Rome isn’t the only thing that took longer than a day to build. BYU’s offensive line required some major construction work heading into last season.
The Cougars didn’t fit the blueprint of what Kalani Sitake wanted to see in the trenches. BYU had a cadre of smaller linemen who were built for an up-tempo spread offense. It wasn’t what the Cougars needed for a more traditional pro-style offense.
It meant putting together a patchwork line to man the trenches while the BYU coaching staff worked with those linemen to boost their size and strength, improve their mobility and technique and enhance their nutrition.
Heading into Sitake’s second season, the offensive line is much closer to matching his initial vision. They are bigger and stronger.
“They’re not pushing us to our limits,” senior right guard Tuni Kanuch said. “They’re pushing us past our limits. They’re helping us get to places where we never saw ourselves.”
BYU returns five full-time or part-time starters on the offensive line in 2017. Three seniors – Kanuch, left guard Keyan Norman and center Tejan Koroma – anchor the middle of the line. Thomas Shoaf moves over to left tackle after starting nine games at right tackle as a freshman. Austin Hoyt, a junior, is listed at right tackle heading into fall camp.
These five players combined for 46 starts a season ago. Their size is improving. Three of the five starters tip the scales at 300 pounds or more. Kanuch leads the way at 320 pounds, although his goal is to get down to 305 pounds so he can improve his quickness and technique.
For the Cougars, the current construction phase on the offensive line is all about shoring up numbers and experience in the trenches.
BYU brought in several highly regarded transfers to help build up front. John Vaka joined the Cougars as a junior college transfer from Diablo Valley College. James Empey (Utah) and Tristen Hoge (Notre Dame) came to BYU from Power 5 programs elsewhere. Empey and Vaka will be able to contribute this season while Hoge is eligible to play in 2018.
Ultimately, the goal for BYU coaches is to get to a point where they can develop a legitimate two-deep rotation across the board on the line of scrimmage.
“We’re getting the numbers and we’re trying to develop them as fast as we can,” Cougars offensive line coach Mike Empey said. “Even though we’re getting the numbers in there, we’re still trying to get that experience. It’s hard to replace experience, so we’re just trying to accelerate their development as best we can.”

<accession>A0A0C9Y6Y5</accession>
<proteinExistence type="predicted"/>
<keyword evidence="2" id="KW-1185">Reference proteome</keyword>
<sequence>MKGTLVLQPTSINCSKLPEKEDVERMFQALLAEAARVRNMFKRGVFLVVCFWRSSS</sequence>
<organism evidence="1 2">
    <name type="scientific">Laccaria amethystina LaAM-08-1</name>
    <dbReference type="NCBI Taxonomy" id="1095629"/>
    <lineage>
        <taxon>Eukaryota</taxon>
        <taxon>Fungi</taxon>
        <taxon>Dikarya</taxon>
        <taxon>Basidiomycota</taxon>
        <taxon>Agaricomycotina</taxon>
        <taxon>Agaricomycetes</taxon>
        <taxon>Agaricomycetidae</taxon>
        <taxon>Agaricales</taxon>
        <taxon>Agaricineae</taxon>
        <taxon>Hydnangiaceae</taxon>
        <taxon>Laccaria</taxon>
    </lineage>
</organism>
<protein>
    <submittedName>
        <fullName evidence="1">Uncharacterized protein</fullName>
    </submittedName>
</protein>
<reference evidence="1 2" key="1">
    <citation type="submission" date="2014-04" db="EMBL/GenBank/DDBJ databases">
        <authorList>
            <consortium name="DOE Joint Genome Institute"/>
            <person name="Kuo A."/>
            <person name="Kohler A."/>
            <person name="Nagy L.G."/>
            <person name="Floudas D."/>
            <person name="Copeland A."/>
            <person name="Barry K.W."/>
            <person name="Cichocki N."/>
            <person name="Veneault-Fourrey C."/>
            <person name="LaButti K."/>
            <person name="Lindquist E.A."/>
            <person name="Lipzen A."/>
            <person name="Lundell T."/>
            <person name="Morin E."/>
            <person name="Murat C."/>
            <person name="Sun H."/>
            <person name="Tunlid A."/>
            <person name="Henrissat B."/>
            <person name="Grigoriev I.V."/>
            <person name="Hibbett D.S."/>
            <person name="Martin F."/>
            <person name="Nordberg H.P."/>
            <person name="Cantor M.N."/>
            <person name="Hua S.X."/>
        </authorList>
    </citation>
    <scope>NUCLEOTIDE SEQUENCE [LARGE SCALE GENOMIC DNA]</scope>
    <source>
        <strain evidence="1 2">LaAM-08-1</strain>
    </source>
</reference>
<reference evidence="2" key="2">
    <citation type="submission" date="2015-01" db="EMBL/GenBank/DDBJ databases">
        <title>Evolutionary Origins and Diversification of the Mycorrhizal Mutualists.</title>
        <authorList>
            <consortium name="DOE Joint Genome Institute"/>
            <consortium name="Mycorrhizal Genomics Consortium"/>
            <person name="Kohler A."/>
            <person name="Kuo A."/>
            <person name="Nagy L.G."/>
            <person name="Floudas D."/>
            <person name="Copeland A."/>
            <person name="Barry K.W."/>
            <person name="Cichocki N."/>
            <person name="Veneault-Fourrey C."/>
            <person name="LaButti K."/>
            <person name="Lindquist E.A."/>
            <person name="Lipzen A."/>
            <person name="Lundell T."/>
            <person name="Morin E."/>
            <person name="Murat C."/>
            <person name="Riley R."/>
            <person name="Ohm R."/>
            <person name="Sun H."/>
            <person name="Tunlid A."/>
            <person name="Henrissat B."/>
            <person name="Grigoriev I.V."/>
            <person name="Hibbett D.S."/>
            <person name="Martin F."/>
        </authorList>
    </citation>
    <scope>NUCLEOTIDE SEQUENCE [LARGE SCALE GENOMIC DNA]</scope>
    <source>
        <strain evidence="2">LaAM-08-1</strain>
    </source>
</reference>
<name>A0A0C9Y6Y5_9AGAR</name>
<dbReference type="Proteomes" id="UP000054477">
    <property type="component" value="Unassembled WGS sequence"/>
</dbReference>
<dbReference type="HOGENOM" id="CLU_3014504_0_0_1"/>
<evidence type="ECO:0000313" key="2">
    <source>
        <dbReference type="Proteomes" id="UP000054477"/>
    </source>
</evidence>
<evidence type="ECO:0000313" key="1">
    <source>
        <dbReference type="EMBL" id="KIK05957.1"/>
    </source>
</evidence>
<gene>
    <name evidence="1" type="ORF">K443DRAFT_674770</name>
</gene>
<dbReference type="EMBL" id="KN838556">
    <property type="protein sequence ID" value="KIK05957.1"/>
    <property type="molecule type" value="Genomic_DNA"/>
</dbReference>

“We’re getting the numbers and we’re trying to develop them as fast as we can. Even though we’re getting the numbers in there, we’re still trying to get that experience. It’s hard to replace experience, so we’re just trying to accelerate their development as best we can.” — Mike Empey, BYU offensive line coach
A similar evolution is taking place along the defensive line of scrimmage. Sitake switched to a 4-3 alignment when he took over as head coach. This required BYU to stock up on defensive linemen in recent recruiting classes like a prepper hoarding supplies in a bunker.
Between true freshmen, transfers and returned missionaries, the Cougars have added 10 defensive linemen to the roster in 2017. That’s on top of the nine linemen who lettered last season — including five players who return with at least part-time starting experience.
BYU’s eagerness to bring in so many linemen on both sides of the ball shouldn’t be a surprise to anyone familiar with Sitake’s coaching pedigree. His mentors — Kyle Whittingham and Gary Andersen — both place a huge emphasis on building powerful offensive and defensive lines that grind opponents over four quarters.
For the players on the Cougars’ roster, the emphasis on building up the line shows them that the coaching staff is serious about building a consistent winner in Provo.
“If you understand football you understand that the line is the key to the tempo and the success of offense and defense,” senior defensive linemen Handsome Tanielu said. “If you don’t have a good offensive line, you can’t score. If you don’t have a good defensive line, you won’t be able to provide opportunities for the the linebackers and defensive backs to make turnovers.”
Becoming bigger and stronger up front on defense could mean even more disruptive playmaking on that side of the ball for BYU in the season ahead. The Cougars stayed competitive with every opponent a year ago largely because of their ability to produce takeaways.
BYU ranked second nationally in takeaways (31), fourth in interceptions gained (21) and seventh in turnover margin (+12) in 2016.